This comment was made by the writers of the history of the Wolseley Motor Company about the Great War. During that conflict a great many mechanical engineers joined the Army Ordnance Department who had responsibility for maintaining all weapons or the Army Service Corps which handled all mechanical vehicles. The tank came somewhere in between, maintained in the great central workshop at Erin in France.
One of the huge challenges in the Great War was that skilled men were joining up and being sent to the trenches in their thousands with their skills ignored. It took the initiative of Lloyd George to ensure that skilled men were either directed to the armaments factories at home or in the AOD in the field.
In the interwar period, vehicles were added to the remit of the then RAOC and this included the creation of the Army Centre for Mechanisation at Chilwell.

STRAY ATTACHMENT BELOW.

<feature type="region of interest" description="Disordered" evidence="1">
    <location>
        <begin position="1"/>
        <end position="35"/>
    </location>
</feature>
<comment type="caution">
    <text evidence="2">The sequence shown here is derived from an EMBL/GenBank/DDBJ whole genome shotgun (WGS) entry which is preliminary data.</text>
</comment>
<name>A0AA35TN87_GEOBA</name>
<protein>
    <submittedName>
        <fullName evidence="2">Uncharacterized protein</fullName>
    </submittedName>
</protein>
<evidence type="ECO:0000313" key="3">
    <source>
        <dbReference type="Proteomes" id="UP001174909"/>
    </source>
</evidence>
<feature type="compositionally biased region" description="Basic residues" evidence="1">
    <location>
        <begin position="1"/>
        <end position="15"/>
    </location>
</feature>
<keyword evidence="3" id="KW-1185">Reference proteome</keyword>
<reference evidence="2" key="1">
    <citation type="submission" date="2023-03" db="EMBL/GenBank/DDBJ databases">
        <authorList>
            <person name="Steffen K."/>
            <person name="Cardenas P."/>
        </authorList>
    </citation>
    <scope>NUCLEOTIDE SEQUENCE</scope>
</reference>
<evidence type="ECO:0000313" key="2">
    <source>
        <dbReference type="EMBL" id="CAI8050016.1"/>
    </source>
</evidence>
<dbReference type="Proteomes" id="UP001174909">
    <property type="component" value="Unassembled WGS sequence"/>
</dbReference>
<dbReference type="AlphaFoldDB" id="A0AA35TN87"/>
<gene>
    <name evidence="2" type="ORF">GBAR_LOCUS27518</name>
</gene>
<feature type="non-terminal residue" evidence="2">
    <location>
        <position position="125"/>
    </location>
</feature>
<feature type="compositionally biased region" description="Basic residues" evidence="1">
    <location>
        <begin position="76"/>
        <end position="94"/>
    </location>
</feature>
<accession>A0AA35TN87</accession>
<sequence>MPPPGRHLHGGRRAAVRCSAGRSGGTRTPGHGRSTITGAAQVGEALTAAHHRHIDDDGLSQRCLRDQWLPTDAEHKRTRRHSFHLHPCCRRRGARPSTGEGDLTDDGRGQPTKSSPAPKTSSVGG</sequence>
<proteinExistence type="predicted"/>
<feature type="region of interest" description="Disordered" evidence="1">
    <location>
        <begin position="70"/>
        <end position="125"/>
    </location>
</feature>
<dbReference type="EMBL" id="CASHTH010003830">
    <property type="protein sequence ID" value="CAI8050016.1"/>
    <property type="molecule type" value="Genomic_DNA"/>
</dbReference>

In 1942 there was growing concern within the army that men skilled in engineering were disbursed too widely in the RAOC, RASC and Royal Engineers and that is would be far more efficient to bring them together in a single Corps. In the words of the Committee's report:
Until the Army gives to mechanical and electrical engineers, as distinct from civil engineers, their appropriate place and influence in the Army system, such engineers are not likely to be caught, tested and trained as well as in the Navy; there is a danger that they will be missed by men who main interests and duties lie in other fields.
It was in this way that REME came into being.
You can read more about the mechanisation of the army in WW2 in War on Wheels and about how the army was equipped for the Great War in Ordnance. I explore further the story behind the formation of REME in Dunkirk to D Day.